I got to review one of my favourite shows of the year, Infinity,for Vue Weekly.
The story follows violinist and composer Carmen (Larissa Pohoreski), and theoretical physicist Elliot (Ryan Parker) from their first meeting at a house party, to their eventual married life together and beyond. Between their scenes filled with equal parts friction and genuine love, monologues from their mathematician daughter Sarah Jean (Caley Thomas) shift the focus of Infinity through time, as she tries to understand her place in relation to her parent’s world. Read more
My writing here doesn’t do this complex production or Hannah Moscovitch’s script justice. Definitely check it out before it wraps on May 6.
I got my first taste of “spontaneous theatre” this week when I reviewed Rebecca Northan’s Undercover at the Citadel Theatre for Vue Weekly.
While many improv shows rely on audience members for only a few moments to serve a gag, director and producer Rebecca Northan’s follow-up to her international hit Blind Date, takes a different approach. Undercover makes a single “rookie detective” the core component of the production’s 125-minute narrative conceit.
Police Sgt. Roberta Collins (Northan) hires the detective from the audience, quickly brings them up to speed on the job, and then sends them undercover to gather intel on a new criminal name in town at a private art auction on an acreage. Co-written by Northan and multidisciplinary artist Bruce Horak (who also plays Peter Vinen, the rookie’s inside contact) Undercover delivers an experience like no other. Read more
I plan to see the show at least one more time before it wraps in The Club theatre on Apr. 29, because it’s the kind of performance that will never be the same twice. I look forward to seeing what Northan thinks up next!
Women The Verge Of A Nervous Breakdown is my new favourite musical (overtaking Chicago and Rent) and I reviewed it for Vue Weekly.
Plain Jane Theatre Company has always had a knack for reviving musicals that didn’t necessarily live up to their initial potential during Broadway runs, but Women On The Verge Of A Nervous Breakdown is a standout.
A farcical tale of love, infidelity, and crime in ‘80s Madrid, Jeffery Lane’s screenplay (based on the 1988 film by Pedro Almodóvar) boasts an abundance of the embellishments that make a great romantic comedy work, while also presenting an endearing human narrative that’s brought to life with surprising continuity by Plain Janes’ cast and crew. Read more
Until now, I’ve never felt like I absolutely need to see a show twice during its run before, but this Plain Janes production absolutely warrants it. The show runs through Saturday at the Varscona Theatre, and you don’t want to miss it if you’re in Edmonton!
Bob Baker’s 17-year tenure as the Citadel Theatre’s artistic director may have wrapped last summer, but his connection to the company and Edmonton’s theatre community persists with Sense and Sensibility—the final production he’s directing this season.
Baker asked local playwright Tom Wood to adapt Jane Austen’s literary classic to the stage, because it’s more than a romantic comedy of manners.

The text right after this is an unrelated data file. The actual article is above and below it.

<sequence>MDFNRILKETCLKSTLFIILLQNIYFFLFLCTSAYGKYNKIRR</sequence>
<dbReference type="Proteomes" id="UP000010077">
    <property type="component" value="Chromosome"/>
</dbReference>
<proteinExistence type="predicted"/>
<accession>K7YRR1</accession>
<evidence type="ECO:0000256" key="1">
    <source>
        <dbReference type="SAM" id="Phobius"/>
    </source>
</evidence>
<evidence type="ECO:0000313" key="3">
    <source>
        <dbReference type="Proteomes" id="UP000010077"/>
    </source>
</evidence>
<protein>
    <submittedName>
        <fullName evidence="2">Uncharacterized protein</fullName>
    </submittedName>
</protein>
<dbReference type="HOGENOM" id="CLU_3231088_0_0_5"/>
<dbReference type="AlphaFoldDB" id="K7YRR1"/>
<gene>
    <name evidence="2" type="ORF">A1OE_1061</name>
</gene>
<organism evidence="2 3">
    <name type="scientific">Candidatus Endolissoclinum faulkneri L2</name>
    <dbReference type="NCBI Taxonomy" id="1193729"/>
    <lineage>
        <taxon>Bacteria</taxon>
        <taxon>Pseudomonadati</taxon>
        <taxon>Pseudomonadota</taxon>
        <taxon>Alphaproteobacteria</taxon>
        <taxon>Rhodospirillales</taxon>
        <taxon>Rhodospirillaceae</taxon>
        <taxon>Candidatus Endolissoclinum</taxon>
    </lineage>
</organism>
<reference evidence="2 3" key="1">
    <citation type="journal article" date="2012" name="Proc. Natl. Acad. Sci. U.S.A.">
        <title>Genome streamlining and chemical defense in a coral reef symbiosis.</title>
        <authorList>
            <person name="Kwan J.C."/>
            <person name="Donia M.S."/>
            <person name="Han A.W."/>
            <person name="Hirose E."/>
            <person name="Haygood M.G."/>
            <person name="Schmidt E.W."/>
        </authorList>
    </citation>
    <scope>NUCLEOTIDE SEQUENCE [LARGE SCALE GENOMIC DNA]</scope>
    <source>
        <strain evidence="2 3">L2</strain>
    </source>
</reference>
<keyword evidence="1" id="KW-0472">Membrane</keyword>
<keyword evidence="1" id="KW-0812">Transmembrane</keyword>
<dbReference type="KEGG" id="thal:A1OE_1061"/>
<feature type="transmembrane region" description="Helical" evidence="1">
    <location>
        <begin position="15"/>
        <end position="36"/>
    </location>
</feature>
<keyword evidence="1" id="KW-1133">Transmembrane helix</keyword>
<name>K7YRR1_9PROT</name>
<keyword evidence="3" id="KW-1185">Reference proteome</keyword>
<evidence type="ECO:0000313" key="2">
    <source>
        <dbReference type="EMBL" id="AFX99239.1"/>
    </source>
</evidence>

“It’s got a lot of edge to it,” Baker says. “It’s got a lot of pain in it, it’s got a lot of heart in it. So I thought it would be a great production for the Citadel to present, but also for the participants of the Citadel Banff Program.” Read more
Baker is an old professional acquaintance who directed me in all of my appearance at the Citadel Theatre, so it was great to reconnect with him and learn about his current and future ambitions.
Sense and Sensibility opens tonight and runs until May 14 in the Citadel’s Shoctor Theatre. You can get tickets from the box office website.
I previewed Citie Ballet’s third and final production of its 2016/2017 season for Vue Weeklytoday.
This weekend, Edmonton’s Citie Ballet wraps its fifth season at the Timms Centre for the Arts with Boundaries—dance that challenges traditional balletic conventions.
The company’s artistic director, Jorden Morris says the two-part performance features something for everyone. Read more
The first featured ballet is choreographed by 22-year-old Kylee Hart, who’s also a dancer with Citie Ballet. It was incredible speaking with both Hart and Morris about the way they’re trying to push the conventions of their art.
I wrote in Vue Weeklythis week about The Maggie Tree theatre company’s production of 9 Parts of Desire.
The original one-woman play, 9 Parts of Desire, isn’t meant to explain things simply. Written and performed by award-winning Iraqi-American Heather Raffo, it’s that depthwhich caught the attention of Edmonton’s The Maggie Tree theatre company.
The Maggie Tree co-executive director and director for the production, Vanessa Sabourin, looks forward to bringing the project to the Varscona Theatre.
“Something that we have always enjoyed with Maggie Tree is getting people to gather, and also putting forward big questions,” Sabourin says. Read more
It’s been a long time since I’ve been able to interact with The Maggie Tree, but talking to Sabourin about their brand of theatre got me excited all over again. At the Varscona Theatre, 9 Parts of Desire opens tonight and runs through April 15.